Finova Group Inc. announced on Monday the immediate departure of its longtime chief executive officer, Samuel L. Eichenfield, and an $80 million charge that would leave its first-quarter earnings shy of projections, a pair of moves that stunned Wall Street and sent the company's stock price into freefall.

More trouble may be ahead, analysts said. Finova said it has about $50 million in exposure to two companies in the troubled health-care sector, but added that it was too early to tell whether it would have to write off those loans.

Finova's competitors, most of them regional banks that specialize in middle-market lending, have also disclosed problem loans to the health-care sector. In recent months Amsouth Bancorp. in Birmingham, Ala., SunTrust Inc. in Atlanta, and Hibernia Corp. in New Orleans have all announced earnings hits because of exposure to health-care companies that have suffered from recent changes in Medicare rules.

Analysts said Finova's announcement on Monday raises questions about its near-term prospects. Ratings agencies have yet to announce whether they will take any actions regarding Finova's debt, but meetings with the company are expected this week.

Mr. Eichenfield, 62, decided to take an early retirement after 13 years as president of the Scottsdale, Ariz., commercial finance company. He has been chairman and chief executive officer of Finova since its spinoff from Dial Corp. in 1992.

Finova also disclosed it would write off a $70 million loan to a "major customer" of its inventory finance group and would charge another $10 million to first-quarter earnings to pay for severance and deferred compensation for Mr. Eichenfield, the company said.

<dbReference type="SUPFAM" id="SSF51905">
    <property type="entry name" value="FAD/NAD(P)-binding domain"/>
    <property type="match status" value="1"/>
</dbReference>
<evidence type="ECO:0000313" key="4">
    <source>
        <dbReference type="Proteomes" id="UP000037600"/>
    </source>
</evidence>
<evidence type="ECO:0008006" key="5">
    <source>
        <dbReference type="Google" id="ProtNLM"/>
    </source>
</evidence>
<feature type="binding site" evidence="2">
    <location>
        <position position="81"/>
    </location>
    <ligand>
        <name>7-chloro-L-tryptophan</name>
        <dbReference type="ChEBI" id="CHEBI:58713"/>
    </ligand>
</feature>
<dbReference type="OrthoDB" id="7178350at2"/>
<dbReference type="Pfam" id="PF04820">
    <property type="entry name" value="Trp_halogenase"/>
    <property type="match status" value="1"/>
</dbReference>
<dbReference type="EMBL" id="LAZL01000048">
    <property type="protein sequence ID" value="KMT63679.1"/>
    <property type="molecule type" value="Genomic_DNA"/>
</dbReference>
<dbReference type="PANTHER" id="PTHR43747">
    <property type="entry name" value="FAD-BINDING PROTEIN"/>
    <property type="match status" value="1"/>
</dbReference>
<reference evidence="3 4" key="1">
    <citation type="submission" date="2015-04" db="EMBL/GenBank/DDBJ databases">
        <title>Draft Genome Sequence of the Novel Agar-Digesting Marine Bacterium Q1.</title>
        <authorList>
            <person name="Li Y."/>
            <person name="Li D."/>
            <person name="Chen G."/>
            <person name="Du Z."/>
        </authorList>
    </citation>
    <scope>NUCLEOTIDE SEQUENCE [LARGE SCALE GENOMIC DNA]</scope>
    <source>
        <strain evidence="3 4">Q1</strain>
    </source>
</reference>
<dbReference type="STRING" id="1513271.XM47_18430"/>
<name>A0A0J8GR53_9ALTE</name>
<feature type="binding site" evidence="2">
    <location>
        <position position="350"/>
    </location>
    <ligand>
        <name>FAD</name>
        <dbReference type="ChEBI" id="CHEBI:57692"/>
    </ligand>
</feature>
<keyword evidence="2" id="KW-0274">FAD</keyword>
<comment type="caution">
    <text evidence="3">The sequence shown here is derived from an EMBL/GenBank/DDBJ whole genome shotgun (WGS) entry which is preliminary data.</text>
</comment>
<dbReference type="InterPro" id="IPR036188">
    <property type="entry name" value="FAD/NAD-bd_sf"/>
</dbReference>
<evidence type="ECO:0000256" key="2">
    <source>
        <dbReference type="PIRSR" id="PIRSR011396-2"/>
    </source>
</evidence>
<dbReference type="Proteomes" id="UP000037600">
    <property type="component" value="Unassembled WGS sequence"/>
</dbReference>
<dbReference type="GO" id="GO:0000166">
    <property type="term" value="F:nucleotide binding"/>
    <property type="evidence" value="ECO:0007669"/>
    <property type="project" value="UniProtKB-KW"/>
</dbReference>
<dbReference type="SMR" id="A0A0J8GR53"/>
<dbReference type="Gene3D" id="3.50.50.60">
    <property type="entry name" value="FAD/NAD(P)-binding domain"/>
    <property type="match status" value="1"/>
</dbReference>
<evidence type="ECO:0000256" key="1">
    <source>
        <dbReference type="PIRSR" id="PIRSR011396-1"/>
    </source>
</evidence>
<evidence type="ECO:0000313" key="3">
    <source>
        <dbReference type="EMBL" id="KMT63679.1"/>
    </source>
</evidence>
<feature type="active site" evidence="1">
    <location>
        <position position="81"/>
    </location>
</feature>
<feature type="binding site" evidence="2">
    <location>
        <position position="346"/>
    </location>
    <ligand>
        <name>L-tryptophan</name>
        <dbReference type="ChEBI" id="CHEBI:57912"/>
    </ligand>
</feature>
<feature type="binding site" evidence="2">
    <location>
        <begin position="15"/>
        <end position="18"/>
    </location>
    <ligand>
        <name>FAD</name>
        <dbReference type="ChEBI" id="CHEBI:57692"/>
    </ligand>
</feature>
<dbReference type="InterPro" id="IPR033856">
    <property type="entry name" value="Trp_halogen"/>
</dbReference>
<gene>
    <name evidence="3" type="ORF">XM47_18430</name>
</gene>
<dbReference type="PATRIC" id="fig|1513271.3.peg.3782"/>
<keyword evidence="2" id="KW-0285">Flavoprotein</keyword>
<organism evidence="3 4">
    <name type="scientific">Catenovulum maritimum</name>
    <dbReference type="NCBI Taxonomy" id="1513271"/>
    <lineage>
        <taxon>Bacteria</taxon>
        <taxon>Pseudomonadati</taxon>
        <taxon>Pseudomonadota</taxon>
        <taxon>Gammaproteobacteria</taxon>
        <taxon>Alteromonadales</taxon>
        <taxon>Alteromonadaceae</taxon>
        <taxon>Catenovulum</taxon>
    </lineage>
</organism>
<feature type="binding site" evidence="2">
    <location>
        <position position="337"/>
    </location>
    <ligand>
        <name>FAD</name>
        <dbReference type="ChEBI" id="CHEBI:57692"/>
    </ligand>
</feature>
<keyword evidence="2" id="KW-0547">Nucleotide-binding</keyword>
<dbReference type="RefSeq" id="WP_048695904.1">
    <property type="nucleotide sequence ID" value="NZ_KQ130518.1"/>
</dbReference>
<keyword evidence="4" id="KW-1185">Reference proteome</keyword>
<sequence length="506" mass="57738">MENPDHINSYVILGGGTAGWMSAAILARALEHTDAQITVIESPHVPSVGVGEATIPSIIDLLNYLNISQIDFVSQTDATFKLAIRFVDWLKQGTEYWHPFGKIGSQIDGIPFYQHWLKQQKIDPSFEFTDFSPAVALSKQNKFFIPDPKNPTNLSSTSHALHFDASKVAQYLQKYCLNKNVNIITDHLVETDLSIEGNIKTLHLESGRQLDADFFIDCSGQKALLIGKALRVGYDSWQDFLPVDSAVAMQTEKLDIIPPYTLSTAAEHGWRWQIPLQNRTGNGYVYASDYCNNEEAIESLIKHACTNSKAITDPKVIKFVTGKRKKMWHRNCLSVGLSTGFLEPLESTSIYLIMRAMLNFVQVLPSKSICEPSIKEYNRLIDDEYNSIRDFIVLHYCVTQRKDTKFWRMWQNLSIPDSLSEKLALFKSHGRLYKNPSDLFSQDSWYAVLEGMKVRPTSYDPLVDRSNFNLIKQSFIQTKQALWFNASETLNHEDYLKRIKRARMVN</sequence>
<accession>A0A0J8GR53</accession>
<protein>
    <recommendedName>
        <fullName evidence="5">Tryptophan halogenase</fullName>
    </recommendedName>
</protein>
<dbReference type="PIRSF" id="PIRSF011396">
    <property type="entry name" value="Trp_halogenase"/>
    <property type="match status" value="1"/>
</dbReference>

Matthew M. Breyne, who was named president and chief executive officer of Finova, said the timing of the two announcements was entirely coincidental.

In a conference call Monday, Mr. Breyne described the problem loan customer as a privately held West Coast distributor of personal computers and related computer components. Finova's relationship with that customer began in 1989, Mr. Breyne said. By 1996, Finova had become its primary lender.

But the loan relationship ran into problems two years ago, Mr. Breyne said. The customer's revenues and income began to decline, the payments went delinquent and financial reporting was less than stellar, he said.

Finova attempted to restructure the debt but failed. "We did not respond quickly enough," Mr. Breyne said in a telephone interview. "We just botched that deal up."

The Finova unit affected, distribution and channel finance, makes up 4% of the company's overall loan portfolio, according a January investor presentation. The company said it targets its business on loans ranging in size from $5 million to $30 million, but it also acknowledges making more aggressive deals.

Uncertainty about the near-term performance of the company combined with general skittishness about financial services stocks sent Finova shares tumbling throughout the day. The stock closed down 38%, to $19.875. The company had been expected to earn 92 cents a share for the first quarter, but the charges would reduce reported profits by 74 cents, the company said.

It is the latest misstep by Finova, a $13.6 billion-asset firm that focuses on making secured loans to small and middle-market companies. Last year Finova said it would adjust prior year earnings to eliminate gain-on-sale accounting. Monday's announcement of a loss "was not a big confidence enhancer," said Michael J. Freudenstein, an analyst at J.P. Morgan Securities.

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